Bladder health

Our bladder in the lower part of the abdomen (tummy) is a temporary store for urine, the waste fluid produced by our kidneys. Urine travels from our kidneys into the bladder which expands (bit like balloon) and when it’s full we get the urge to “go”. Urine leaves the bladder travelling through the urethra and on outside, and in an ideal world we should empty our bladder four to six times over 24 hours. The bladder should be emptied fully to prevent infections and to keep the kidneys working efficiently.
It’s recommended we drink 6 – 8 glasses of fluid day, more in hot weather or when we are very active. Not drinking enough makes the urine concentrated causing irritation to the bladder and risk of a urinary tract infection (UTI). Fluid helps prevent constipation by increasing the bulk of the stool, making it easier to move through the bowel and eating plenty of fibre helps avoid constipation. A full bowel can put extra pressure on the bladder causing urgency and frequency. Also watch your weight because excess weight also puts pressure on the bladder.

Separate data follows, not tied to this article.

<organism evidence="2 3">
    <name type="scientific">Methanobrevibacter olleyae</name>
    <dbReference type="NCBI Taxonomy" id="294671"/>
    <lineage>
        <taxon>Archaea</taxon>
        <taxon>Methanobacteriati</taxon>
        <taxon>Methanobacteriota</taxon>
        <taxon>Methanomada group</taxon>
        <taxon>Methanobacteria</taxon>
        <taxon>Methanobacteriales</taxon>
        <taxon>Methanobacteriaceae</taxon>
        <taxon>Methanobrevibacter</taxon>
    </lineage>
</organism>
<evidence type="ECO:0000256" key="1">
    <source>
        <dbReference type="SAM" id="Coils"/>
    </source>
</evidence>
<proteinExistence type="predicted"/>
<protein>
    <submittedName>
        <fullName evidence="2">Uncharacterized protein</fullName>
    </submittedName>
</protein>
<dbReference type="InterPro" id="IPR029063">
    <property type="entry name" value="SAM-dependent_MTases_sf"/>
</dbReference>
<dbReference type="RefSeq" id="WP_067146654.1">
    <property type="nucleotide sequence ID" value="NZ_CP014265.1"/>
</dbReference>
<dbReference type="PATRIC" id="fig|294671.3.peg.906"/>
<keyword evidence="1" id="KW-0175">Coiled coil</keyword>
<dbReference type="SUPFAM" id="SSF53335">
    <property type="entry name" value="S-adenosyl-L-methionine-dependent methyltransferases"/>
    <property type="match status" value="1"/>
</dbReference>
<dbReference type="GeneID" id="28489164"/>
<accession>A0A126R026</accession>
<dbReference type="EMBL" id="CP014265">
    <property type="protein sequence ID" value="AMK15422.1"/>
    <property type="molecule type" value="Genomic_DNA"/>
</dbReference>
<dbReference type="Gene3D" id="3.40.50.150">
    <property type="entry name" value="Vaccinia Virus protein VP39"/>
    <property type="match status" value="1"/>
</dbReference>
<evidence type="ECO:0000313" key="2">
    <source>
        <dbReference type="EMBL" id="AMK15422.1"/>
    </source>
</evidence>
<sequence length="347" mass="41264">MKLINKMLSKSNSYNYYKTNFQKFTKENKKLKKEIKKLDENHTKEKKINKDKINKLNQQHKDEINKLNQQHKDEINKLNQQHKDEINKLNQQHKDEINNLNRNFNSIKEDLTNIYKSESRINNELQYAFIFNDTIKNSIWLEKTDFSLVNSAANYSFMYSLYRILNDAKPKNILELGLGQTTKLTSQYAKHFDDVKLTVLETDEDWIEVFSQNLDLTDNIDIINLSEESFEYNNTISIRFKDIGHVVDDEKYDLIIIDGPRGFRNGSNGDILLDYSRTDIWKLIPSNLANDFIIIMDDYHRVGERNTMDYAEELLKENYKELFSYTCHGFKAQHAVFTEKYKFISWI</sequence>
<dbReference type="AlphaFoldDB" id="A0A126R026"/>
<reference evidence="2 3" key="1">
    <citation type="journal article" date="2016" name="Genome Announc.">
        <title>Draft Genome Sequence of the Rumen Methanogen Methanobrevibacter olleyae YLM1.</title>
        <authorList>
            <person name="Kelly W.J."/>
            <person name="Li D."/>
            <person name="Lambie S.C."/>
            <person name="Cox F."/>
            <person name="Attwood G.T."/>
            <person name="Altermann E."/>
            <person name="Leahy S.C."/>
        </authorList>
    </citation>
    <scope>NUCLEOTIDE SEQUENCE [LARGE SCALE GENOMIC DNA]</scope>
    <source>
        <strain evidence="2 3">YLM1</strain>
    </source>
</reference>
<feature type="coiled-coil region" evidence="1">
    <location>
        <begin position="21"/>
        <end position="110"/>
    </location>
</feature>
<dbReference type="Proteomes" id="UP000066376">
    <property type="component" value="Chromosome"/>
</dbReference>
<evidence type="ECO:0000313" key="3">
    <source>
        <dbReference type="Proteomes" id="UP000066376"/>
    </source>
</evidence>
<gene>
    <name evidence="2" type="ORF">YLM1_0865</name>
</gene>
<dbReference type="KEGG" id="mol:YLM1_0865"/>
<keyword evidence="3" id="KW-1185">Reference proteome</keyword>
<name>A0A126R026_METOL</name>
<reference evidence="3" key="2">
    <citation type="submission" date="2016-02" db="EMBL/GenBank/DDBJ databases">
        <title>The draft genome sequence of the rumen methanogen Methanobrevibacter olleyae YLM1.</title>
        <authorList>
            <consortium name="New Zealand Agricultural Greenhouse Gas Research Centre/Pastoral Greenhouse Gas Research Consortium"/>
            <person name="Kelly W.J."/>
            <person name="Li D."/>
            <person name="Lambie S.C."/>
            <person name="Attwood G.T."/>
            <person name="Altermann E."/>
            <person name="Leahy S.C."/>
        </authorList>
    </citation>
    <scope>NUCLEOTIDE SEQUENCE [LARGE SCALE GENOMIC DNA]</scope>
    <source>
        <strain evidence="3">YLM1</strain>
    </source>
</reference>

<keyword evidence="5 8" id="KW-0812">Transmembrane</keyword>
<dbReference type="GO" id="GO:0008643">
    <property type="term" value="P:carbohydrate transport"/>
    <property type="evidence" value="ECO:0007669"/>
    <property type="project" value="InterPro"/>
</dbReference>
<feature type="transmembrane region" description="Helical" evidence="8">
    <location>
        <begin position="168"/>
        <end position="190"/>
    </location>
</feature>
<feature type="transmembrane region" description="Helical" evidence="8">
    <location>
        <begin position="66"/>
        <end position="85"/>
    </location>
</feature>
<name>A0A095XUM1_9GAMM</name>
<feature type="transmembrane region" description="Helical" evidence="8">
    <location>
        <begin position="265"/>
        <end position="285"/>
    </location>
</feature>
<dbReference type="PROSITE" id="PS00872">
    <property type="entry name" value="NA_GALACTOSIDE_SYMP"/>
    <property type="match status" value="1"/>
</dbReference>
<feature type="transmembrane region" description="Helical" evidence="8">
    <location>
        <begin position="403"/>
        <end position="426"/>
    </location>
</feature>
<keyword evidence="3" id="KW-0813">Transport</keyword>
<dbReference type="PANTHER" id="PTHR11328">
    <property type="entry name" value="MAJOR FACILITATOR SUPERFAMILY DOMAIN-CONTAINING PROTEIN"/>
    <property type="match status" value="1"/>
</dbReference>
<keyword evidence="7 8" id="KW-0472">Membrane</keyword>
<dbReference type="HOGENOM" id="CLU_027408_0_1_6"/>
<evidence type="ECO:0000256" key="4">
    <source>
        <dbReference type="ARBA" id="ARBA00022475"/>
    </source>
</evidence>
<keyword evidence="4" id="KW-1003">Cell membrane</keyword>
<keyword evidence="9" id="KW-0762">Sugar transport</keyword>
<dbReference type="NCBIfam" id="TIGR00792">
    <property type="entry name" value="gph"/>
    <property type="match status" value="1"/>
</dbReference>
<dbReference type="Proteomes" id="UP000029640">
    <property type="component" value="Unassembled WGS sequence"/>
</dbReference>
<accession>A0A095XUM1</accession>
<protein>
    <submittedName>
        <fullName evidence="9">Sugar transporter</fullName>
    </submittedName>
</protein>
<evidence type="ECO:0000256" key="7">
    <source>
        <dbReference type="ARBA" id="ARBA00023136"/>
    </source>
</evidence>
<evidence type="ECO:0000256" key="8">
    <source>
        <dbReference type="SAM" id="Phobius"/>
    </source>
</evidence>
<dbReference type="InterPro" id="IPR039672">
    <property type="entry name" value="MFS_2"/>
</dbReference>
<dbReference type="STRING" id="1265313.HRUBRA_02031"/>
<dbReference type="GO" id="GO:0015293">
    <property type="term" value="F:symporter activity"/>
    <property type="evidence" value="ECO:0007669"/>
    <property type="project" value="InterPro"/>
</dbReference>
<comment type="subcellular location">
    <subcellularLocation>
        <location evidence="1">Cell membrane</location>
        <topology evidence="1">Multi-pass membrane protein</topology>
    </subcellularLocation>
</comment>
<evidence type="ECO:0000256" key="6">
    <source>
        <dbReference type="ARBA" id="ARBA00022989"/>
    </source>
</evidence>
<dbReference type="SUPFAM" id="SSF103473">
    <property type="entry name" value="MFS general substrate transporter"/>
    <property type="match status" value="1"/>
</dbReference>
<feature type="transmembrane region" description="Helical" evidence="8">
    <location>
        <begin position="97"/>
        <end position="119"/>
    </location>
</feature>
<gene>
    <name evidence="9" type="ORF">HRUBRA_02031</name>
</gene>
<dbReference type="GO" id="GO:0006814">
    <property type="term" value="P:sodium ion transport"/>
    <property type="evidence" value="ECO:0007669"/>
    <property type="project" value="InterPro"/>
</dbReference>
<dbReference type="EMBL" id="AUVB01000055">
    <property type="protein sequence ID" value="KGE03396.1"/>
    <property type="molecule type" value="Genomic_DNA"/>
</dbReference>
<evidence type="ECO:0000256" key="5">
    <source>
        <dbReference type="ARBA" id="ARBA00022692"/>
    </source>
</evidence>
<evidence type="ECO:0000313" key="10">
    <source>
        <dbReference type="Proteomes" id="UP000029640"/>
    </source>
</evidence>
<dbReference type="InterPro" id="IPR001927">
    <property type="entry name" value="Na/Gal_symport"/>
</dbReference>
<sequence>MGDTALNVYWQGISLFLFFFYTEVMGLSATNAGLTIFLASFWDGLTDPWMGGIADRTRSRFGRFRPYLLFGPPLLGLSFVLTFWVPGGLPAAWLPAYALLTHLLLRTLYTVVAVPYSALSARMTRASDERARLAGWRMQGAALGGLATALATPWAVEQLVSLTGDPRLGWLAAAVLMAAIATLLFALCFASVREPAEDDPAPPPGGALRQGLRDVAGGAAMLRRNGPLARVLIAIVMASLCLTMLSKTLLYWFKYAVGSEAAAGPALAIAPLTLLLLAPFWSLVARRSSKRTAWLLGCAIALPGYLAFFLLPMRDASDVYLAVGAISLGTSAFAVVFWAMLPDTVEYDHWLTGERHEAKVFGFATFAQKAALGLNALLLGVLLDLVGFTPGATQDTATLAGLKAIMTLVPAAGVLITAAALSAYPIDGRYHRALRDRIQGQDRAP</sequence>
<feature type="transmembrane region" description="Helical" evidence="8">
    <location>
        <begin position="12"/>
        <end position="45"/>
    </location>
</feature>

Eating a moderate diet full of fresh fruits and vegetables plus getting adequate exercise will help prevent incontinence. Beer, coffee, tea, and most drinks containing alcohol or caffeine can increase bladder activity, and lead to leakage. Some people may find spicy or acidic foods, like tomatoes and citrus fruits – and chocolate (a source of caffeine) – can irritant the urinary tract and worsen incontinence. People who constantly drink a lot liquid will need to “go” more often, so remember all liquids count, including water, soups, and juice drinks. But drinking too little can lead to concentrated urine and constipation, irritation of the bladder causing incontinence.

Several different bladder problems can cause pain, the three most common being interstitial cystitis, urinary tract infection, and bladder cancer. Protect yourself from UTIs by emptying your bladder before and after sex to cut your risk of infection. Cigarette smoke and nicotine are bladder irritants with an increased risk of bladder cancer over the long time, (plus causing smokers cough resulting in accidental leakage!) If you experience bladder pain consult your GP.

Pelvic floor exercises which involve squeezing and relaxing the muscles of the pelvic floor are a good way to improve bladder control, especially if and when you go through childbirth, which can damage the natural support for the bladder and urethra. A healthy controlled bladder is important so don’t suffer in silence.

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